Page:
Household sand filters are applied to treat arsenic- and iron-containing anoxic groundwater that is used as drinking water in rural areas of North Vietnam. These filters immobilize poisonous arsenic (As) via co-oxidation with Fe(II) and sorption to or co-precipitation with the formed Fe(III) (oxyhydr)oxides. However, information is lacking regarding the effect of the frequency and duration of filter use as well as of filter sand replacement on the residual As concentrations in the filtered water and on the presence of potentially pathogenic bacteria in the filtered and stored water. We therefore scrutinized a household sand filter with respect to As removal efficiency and the presence of fecal indicator bacteria in treated water as a function of filter operation before and after sand replacement. Quantification of As in the filtered water showed that periods of intense daily use followed by periods of non-use and even sand replacement did not significantly (p<0.05) affect As removal efficiency. The As concentration was reduced during filtration from 115.1±3.4μgL-1 in the groundwater to 5.3±0.7μgL-1 in the filtered water (95% removal). The first flush of water from the filter contained As concentrations below the drinking water limit and suggests that this water can be used without risk for human health. Colony forming units (CFUs) of coliform bacteria increased during filtration and storage from 5±4 per 100mL in the groundwater to 5.1±1.5×103 and 15±1.4×103 per 100mL in the filtered water and in the water from the storage tank, respectively. After filter sand replacement, CFUs of Escherichia coli of <100 per 100mL were quantified. None of the samples contained CFUs of Enterococcus spp. No critical enrichment of fecal indicator bacteria belonging to E. coli or Enterococcus spp. was observed in the treated drinking water by qPCR targeting the 23S rRNA gene. The results demonstrate the efficient and reliable performance of household sand filters regarding As removal, but indicate a potential risk for human health arising from the enrichment of coliform bacteria during filtration and from E. coli cells that are introduced by sand replacement.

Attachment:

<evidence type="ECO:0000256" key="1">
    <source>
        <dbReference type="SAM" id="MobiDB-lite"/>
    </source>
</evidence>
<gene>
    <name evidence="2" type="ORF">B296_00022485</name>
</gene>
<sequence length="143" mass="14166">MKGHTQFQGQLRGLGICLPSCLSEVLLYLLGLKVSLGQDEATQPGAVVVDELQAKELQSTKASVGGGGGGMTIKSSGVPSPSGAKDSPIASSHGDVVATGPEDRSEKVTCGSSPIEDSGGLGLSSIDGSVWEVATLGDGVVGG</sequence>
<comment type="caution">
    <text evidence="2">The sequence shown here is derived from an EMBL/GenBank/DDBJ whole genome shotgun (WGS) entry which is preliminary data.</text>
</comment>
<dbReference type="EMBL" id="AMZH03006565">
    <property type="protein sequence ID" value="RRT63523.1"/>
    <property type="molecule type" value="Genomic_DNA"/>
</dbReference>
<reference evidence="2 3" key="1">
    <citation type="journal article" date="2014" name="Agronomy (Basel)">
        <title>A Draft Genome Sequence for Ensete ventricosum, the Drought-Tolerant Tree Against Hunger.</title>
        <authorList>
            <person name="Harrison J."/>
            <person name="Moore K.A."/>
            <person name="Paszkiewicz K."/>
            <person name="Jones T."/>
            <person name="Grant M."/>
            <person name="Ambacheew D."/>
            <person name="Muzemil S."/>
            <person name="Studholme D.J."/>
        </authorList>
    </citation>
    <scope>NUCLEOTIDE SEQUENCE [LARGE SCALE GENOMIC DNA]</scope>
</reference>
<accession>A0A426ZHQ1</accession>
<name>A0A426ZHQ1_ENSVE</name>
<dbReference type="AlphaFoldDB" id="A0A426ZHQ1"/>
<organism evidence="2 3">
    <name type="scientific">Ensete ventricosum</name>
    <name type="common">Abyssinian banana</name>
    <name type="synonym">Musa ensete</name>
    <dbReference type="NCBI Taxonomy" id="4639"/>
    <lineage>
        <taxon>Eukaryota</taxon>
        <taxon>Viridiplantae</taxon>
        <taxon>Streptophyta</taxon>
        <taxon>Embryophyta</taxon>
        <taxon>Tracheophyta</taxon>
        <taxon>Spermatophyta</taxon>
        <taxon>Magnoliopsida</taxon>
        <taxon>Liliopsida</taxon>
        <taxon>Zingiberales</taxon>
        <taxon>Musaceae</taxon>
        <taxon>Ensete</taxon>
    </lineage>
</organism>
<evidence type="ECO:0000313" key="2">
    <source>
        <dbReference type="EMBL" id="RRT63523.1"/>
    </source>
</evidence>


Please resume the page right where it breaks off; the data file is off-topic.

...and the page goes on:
Bibliographical noteFunding Information:
This work was funded by a research grant from the German Research Foundation (DFG) to AK ( KA 1736/22-1 ). We acknowledge Hoang Van Dung for providing access to his sand filter for our studies and Hoang Thi Tuoi, Mai Phuong Thao, Nguyen Nhu Khue, and Nguyen Thu Trang for their assistance with sample collection in the field. We thank Caroline Stengel for support with ICP-MS measurements, Ellen Struve for IC and DOC measurements, Mathias Guth for Fe-extractions in 2013, Caroline Schmidt for help with figure design, and Eva Marie Muehe and Emily Denise Melton for manuscript improvements.
© 2014 Elsevier B.V.
Copyright 2014 Elsevier B.V., All rights reserved.
- Fecal indicator bacteria
- Iron minerals